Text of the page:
$ upower -i /org/freedesktop/UPower/devices/battery_BAT0  native-path:          BAT0  vendor:               ASUSTeK  model:                ASUS Battery  power supply:         yes  updated:              Wed 19 May 2021 11:13:41 (35 seconds ago)  has history:          yes  has statistics:       yes  battery    present:             yes    rechargeable:        yes    state:               discharging    warning-level:       none    energy:              36.509 Wh    energy-empty:        0 Wh    energy-full:         42.982 Wh    energy-full-design:  50.002 Wh    energy-rate:         12.969 W    voltage:             11.877 V    time to empty:       2.8 hours    percentage:          84%    capacity:            85.8426%    technology:          lithium-ion    icon-name:          'battery-full-symbolic'  History (charge):    1621412021	84.000	discharging  History (rate):    1621412021	12.969	discharging

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3. Use ACPI to get battery information from the command line.

Another way to display the battery status from the command line on Linux is to use ACPI.This shows from /proc or /sys File system, such as battery status or thermal information.

The acpi command line tool may not be installed by default. To install it, use:

                        sudo apt install acpi

  • Fedora hat:
                        sudo dnf install acpi

  • Arch Linux / Manjaro:
                        sudo pacman -S acpi

To display all available battery information via ACPI, run:

                        acpi -V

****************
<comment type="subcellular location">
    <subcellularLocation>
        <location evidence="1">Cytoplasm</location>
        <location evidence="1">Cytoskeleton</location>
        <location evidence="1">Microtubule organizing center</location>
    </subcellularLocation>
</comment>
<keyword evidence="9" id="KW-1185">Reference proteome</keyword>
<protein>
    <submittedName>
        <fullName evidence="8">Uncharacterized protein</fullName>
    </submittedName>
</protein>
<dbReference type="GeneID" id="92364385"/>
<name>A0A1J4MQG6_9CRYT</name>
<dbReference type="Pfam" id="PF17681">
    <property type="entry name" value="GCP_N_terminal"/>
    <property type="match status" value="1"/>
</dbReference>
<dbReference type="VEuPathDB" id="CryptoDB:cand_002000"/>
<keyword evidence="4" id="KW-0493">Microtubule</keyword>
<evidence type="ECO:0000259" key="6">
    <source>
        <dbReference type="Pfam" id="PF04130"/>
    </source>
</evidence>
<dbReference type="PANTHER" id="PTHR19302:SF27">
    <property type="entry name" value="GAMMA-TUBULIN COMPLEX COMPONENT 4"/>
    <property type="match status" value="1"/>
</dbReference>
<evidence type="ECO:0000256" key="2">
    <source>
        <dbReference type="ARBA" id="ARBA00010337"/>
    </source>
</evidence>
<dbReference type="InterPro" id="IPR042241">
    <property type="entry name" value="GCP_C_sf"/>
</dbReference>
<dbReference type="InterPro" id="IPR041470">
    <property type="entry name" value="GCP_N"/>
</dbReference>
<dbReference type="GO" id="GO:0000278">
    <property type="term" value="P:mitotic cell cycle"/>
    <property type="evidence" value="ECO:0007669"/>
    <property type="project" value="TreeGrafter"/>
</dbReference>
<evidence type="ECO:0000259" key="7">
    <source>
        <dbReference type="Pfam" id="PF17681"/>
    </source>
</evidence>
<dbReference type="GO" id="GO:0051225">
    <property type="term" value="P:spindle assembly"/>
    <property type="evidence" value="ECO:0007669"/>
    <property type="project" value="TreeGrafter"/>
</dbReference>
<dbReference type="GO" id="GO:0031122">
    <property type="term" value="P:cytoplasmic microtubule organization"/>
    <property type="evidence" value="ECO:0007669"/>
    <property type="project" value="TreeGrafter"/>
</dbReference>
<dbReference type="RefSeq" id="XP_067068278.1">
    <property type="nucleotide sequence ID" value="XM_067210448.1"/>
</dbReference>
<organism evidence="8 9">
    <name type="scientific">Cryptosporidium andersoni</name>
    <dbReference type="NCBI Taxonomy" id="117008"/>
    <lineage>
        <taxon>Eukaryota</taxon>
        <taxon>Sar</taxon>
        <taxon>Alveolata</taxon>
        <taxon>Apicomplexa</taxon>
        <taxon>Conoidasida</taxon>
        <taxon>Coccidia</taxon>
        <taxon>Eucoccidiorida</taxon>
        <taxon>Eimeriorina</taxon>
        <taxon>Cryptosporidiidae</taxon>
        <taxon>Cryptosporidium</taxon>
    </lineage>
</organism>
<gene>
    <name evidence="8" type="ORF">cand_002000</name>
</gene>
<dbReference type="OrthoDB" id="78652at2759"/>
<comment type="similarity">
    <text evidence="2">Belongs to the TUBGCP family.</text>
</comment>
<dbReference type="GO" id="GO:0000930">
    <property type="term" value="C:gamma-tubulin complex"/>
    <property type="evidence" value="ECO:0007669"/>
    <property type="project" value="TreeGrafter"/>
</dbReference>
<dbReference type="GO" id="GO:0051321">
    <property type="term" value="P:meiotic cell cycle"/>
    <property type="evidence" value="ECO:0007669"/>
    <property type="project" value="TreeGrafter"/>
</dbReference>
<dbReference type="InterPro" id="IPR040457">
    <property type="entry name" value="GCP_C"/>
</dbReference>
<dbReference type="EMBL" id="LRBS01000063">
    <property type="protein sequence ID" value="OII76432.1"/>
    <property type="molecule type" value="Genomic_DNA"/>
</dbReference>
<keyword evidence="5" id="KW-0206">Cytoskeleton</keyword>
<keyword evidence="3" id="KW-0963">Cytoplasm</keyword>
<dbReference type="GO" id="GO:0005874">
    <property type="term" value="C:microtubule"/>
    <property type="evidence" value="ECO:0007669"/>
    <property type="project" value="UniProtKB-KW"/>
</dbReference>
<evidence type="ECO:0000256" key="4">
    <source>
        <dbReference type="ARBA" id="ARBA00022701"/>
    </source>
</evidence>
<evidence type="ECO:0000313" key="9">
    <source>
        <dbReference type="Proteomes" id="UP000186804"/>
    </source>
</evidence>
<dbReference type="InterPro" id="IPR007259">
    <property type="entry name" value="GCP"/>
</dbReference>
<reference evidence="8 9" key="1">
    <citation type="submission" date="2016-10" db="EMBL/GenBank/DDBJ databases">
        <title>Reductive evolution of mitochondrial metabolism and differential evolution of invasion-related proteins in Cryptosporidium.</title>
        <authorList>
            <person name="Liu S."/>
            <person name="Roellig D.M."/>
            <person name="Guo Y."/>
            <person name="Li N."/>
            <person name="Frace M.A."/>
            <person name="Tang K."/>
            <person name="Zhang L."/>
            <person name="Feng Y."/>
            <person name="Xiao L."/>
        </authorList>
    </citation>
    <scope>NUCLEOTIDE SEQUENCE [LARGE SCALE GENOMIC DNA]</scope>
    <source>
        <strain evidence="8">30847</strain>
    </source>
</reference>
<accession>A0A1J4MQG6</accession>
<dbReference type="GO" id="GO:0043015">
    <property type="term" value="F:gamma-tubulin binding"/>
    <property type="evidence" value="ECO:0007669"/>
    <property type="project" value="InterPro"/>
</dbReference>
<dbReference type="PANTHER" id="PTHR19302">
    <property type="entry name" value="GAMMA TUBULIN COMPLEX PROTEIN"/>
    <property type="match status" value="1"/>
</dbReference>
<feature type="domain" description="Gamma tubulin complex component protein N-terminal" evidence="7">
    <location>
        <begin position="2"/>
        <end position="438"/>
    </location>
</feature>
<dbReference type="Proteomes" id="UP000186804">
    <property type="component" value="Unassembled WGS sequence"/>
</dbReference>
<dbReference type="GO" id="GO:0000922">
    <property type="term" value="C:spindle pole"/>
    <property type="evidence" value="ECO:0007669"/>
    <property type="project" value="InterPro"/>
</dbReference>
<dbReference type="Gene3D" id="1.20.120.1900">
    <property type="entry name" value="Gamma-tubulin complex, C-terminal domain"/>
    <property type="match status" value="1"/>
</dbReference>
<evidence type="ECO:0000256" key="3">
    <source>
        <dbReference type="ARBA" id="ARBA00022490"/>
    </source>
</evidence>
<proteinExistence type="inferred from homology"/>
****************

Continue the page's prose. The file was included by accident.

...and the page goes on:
This is the command output from my laptop:

                        $ acpi -VBattery 0: Discharging, 81%, 02:35:35 remainingBattery 0: design capacity 4209 mAh, last full capacity 3618 mAh = 85%Adapter 0: off-lineThermal 0: ok, 48.0 degrees CThermal 0: trip point 0 switches to mode critical at temperature 103.0 degrees CCooling 0: Processor 0 of 3Cooling 1: SEN3 no state information availableCooling 2: Processor 0 of 3Cooling 3: pch_cannonlake no state information availableCooling 4: Processor 0 of 3Cooling 5: x86_pkg_temp no state information availableCooling 6: Processor 0 of 3Cooling 7: INT3400 Thermal no state information availableCooling 8: Processor 0 of 3Cooling 9: SEN2 no state information availableCooling 10: Processor 0 of 3Cooling 11: SEN4 no state information availableCooling 12: Processor 0 of 3Cooling 13: B0D4 no state information availableCooling 14: intel_powerclamp no state information availableCooling 15: iwlwifi_1 no state information availableCooling 16: Processor 0 of 3Cooling 17: SEN1 no state information available

Or you can only use acpi to display the current battery status, charge level, design and full capacity, use acpi -i . Sample output:

                        $ acpi -iBattery 0: Discharging, 68%, 03:42:57 remainingBattery 0: design capacity 4209 mAh, last full capacity 3618 mAh = 85%

You can also query ACPI to obtain specific information, such as displaying battery information only using -b , Display thermal information usage -t Wait. For more information, please refer to the ACPI Help ( acpi -h with man acpi ).

More battery related articles from Linux Uprising:

  • auto-cpufreq is a new CPU speed and power optimizer for Linux
  • TLP 1.3 Linux laptop battery extender released
  • TLPUI is the graphical user interface of the TLP power management tool